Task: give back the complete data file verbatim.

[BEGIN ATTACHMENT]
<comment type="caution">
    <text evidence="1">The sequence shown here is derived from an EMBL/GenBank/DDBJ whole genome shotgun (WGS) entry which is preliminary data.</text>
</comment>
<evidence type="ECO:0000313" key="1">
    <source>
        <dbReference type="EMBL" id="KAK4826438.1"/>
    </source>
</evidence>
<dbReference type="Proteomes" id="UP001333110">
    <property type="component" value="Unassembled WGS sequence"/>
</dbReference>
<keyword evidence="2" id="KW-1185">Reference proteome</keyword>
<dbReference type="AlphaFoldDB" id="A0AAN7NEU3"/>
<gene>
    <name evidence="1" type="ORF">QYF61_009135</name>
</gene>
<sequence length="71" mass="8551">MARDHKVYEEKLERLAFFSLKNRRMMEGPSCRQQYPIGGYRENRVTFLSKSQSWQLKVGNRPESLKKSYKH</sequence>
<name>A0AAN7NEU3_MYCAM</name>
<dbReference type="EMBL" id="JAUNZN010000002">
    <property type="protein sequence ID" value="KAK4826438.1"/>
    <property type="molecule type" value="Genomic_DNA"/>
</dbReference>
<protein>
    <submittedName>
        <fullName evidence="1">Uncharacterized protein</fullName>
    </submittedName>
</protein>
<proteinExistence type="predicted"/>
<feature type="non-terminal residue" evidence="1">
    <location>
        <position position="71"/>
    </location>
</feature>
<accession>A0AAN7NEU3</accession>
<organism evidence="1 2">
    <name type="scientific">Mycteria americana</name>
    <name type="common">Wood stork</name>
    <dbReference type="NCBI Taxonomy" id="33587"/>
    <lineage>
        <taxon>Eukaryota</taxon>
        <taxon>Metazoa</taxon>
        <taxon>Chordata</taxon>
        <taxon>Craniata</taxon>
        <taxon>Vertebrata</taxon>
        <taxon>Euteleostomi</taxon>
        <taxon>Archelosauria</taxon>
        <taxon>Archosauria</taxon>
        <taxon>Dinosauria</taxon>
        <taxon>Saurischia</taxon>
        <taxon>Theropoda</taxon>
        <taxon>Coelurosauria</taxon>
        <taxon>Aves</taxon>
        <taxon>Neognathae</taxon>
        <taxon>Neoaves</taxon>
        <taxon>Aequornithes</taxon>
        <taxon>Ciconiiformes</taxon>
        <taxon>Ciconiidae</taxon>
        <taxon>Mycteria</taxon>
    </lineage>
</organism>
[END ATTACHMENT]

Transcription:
<comment type="caution">
    <text evidence="1">The sequence shown here is derived from an EMBL/GenBank/DDBJ whole genome shotgun (WGS) entry which is preliminary data.</text>
</comment>
<evidence type="ECO:0000313" key="1">
    <source>
        <dbReference type="EMBL" id="KAK4826438.1"/>
    </source>
</evidence>
<dbReference type="Proteomes" id="UP001333110">
    <property type="component" value="Unassembled WGS sequence"/>
</dbReference>
<keyword evidence="2" id="KW-1185">Reference proteome</keyword>
<dbReference type="AlphaFoldDB" id="A0AAN7NEU3"/>
<gene>
    <name evidence="1" type="ORF">QYF61_009135</name>
</gene>
<sequence length="71" mass="8551">MARDHKVYEEKLERLAFFSLKNRRMMEGPSCRQQYPIGGYRENRVTFLSKSQSWQLKVGNRPESLKKSYKH</sequence>
<name>A0AAN7NEU3_MYCAM</name>
<dbReference type="EMBL" id="JAUNZN010000002">
    <property type="protein sequence ID" value="KAK4826438.1"/>
    <property type="molecule type" value="Genomic_DNA"/>
</dbReference>
<protein>
    <submittedName>
        <fullName evidence="1">Uncharacterized protein</fullName>
    </submittedName>
</protein>
<proteinExistence type="predicted"/>
<feature type="non-terminal residue" evidence="1">
    <location>
        <position position="71"/>
    </location>
</feature>
<accession>A0AAN7NEU3</accession>
<organism evidence="1 2">
    <name type="scientific">Mycteria americana</name>
    <name type="common">Wood stork</name>
    <dbReference type="NCBI Taxonomy" id="33587"/>
    <lineage>
        <taxon>Eukaryota</taxon>
        <taxon>Metazoa</taxon>
        <taxon>Chordata</taxon>
        <taxon>Craniata</taxon>
        <taxon>Vertebrata</taxon>
        <taxon>Euteleostomi</taxon>
        <taxon>Archelosauria</taxon>
        <taxon>Archosauria</taxon>
        <taxon>Dinosauria</taxon>
        <taxon>Saurischia</taxon>
        <taxon>Theropoda</taxon>
        <taxon>Coelurosauria</taxon>
        <taxon>Aves</taxon>
        <taxon>Neognathae</taxon>
        <taxon>Neoaves</taxon>
        <taxon>Aequornithes</taxon>
        <taxon>Ciconiiformes</taxon>
        <taxon>Ciconiidae</taxon>
        <taxon>Mycteria</taxon>
    </lineage>
</organism>